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majid_sabet


Sep 22, 2009, 1:58 PM
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calculating friction over the edge
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So let say you are pulling a 100 KG pig off the wall and for every 1 KG of weight on a true vertical situation, you are actually required 1 KG of force but then you get to the top, find a tree and redirect your pull and begin hauling where you are no longer on a true vertical and got this 75 degree edge.

Obviously, the type of rope, type of rock , the surface area, the load itself and .....whatever effect the friction amount which directly effects your pulling force but is there way to calculate this ?

can we just use a 0.5 efficiency as a rule of thumb meaning for 1 KG of pig load, we are using 1.5 KG of hauling force ?


hafilax


Sep 22, 2009, 2:21 PM
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I'm afraid to ask, but a diagram might clear things up (no tires please).


trenchdigger


Sep 22, 2009, 2:31 PM
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http://www.jrre.org/att_frict.pdf


majid_sabet


Sep 22, 2009, 2:46 PM
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That is exactly what I was looking for amigo

Thanks


wjca


Sep 22, 2009, 2:53 PM
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hafilax wrote:
I'm afraid to ask, but a diagram might clear things up (no tires please).

Be careful what you ask for, you just might get it.


adatesman


Sep 22, 2009, 2:54 PM
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trenchdigger


Sep 22, 2009, 3:22 PM
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adatesman wrote:
Excellent link, Trenchdigger!

BTW, I've kicked this thread over to The Lab...

-a.

Yah, nice paper, eh? I dug that one up a while back when I was building a spreadsheet to compare multi-loop anchor strength to wrap-3 pull-2 (or others). Some interesting conclusions were that wrap-2 pull-1 anchors were generally weaker than the two-loop option, a 3-loop is just about as strong as a wrap-3 pull-2, and that you can significantly weaken a multi-loop anchor point by beginning with the loops of uneven size (especially with the knotted loop smaller than the rest).


petsfed


Sep 22, 2009, 3:32 PM
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majid_sabet wrote:
So let say you are pulling a 100 KG pig off the wall and for every 1 KG of weight on a true vertical situation, you are actually required 1 KG of force but then you get to the top, find a tree and redirect your pull and begin hauling where you are no longer on a true vertical and got this 75 degree edge.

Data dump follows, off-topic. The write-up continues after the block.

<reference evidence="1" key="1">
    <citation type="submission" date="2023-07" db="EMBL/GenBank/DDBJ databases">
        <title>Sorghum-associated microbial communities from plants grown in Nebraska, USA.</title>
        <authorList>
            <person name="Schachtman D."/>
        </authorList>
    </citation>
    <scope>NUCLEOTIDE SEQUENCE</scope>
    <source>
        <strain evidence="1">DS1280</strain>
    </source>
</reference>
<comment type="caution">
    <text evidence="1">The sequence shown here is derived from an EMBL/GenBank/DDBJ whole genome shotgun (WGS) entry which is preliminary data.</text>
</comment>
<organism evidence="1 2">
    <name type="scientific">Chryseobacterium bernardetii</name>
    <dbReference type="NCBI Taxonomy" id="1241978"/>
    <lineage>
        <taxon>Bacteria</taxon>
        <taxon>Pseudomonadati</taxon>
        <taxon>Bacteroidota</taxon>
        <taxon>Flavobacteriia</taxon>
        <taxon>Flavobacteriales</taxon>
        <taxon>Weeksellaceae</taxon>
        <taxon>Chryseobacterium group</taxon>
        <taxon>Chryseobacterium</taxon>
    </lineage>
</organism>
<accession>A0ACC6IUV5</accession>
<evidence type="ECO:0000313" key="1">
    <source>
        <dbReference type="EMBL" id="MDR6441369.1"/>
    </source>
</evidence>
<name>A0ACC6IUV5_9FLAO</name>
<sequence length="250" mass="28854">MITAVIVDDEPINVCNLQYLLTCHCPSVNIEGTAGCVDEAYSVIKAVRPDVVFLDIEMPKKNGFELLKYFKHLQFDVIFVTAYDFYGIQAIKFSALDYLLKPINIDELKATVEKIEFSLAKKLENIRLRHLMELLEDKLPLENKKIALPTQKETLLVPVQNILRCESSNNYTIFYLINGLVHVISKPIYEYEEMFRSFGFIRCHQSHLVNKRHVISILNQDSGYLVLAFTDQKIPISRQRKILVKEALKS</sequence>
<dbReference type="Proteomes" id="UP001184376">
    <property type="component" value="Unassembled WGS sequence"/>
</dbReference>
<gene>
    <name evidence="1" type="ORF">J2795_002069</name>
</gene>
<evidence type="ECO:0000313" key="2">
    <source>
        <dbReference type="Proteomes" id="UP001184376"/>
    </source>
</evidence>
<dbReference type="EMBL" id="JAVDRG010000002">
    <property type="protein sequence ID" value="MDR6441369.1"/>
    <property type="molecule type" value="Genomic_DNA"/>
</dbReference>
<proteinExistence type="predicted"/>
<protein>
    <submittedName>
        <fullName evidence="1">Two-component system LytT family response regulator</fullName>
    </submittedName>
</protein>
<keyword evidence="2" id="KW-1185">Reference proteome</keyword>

Obviously, the type of rope, type of rock , the surface area, the load itself and .....whatever effect the friction amount which directly effects your pulling force but is there way to calculate this ?

can we just use a 0.5 efficiency as a rule of thumb meaning for 1 KG of pig load, we are using 1.5 KG of hauling force ?

Can we use measures of force when we talk about force, and not measures of mass? It confuses the physicists.

I've always used u as the coefficient of static friction, where the speed is low enough that friction is pretty linear with force. That's how I was taught.

Similarly, most people are taught that the efficiency n is some number less than one that indicates the fraction of work put in that actually does work in the system.

So an n of .9 means that 90% of your input energy goes into moving the pig up the wall, and 10% is lost to heat, friction, spelling errors, and masturbating.


trenchdigger


Sep 22, 2009, 4:03 PM
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petsfed wrote:
Can we use measures of force when we talk about force, and not measures of mass? It confuses the physicists.

I've always used u as the coefficient of static friction, where the speed is low enough that friction is pretty linear with force. That's how I was taught.
Well if we're going to be anal, it should be "ĩ" not "u". And kinetic (moving) friction would be and static .

"... friction linear with force."? Not sure what you mean by that. Friction isforce. Do you mean linear with normal force maybe? Then yes... they are directly proportional. The coefficient of friction (as generalized by Coulomb's model) is not linear with velocity, it is a step function with one value at v=0 and another, generally smaller value for non-zero velocity. The coefficient of friction of a material will generally vary, sometimes dramatically with temperature, speed, etc.


petsfed


Sep 22, 2009, 5:00 PM
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trenchdigger wrote:
petsfed wrote: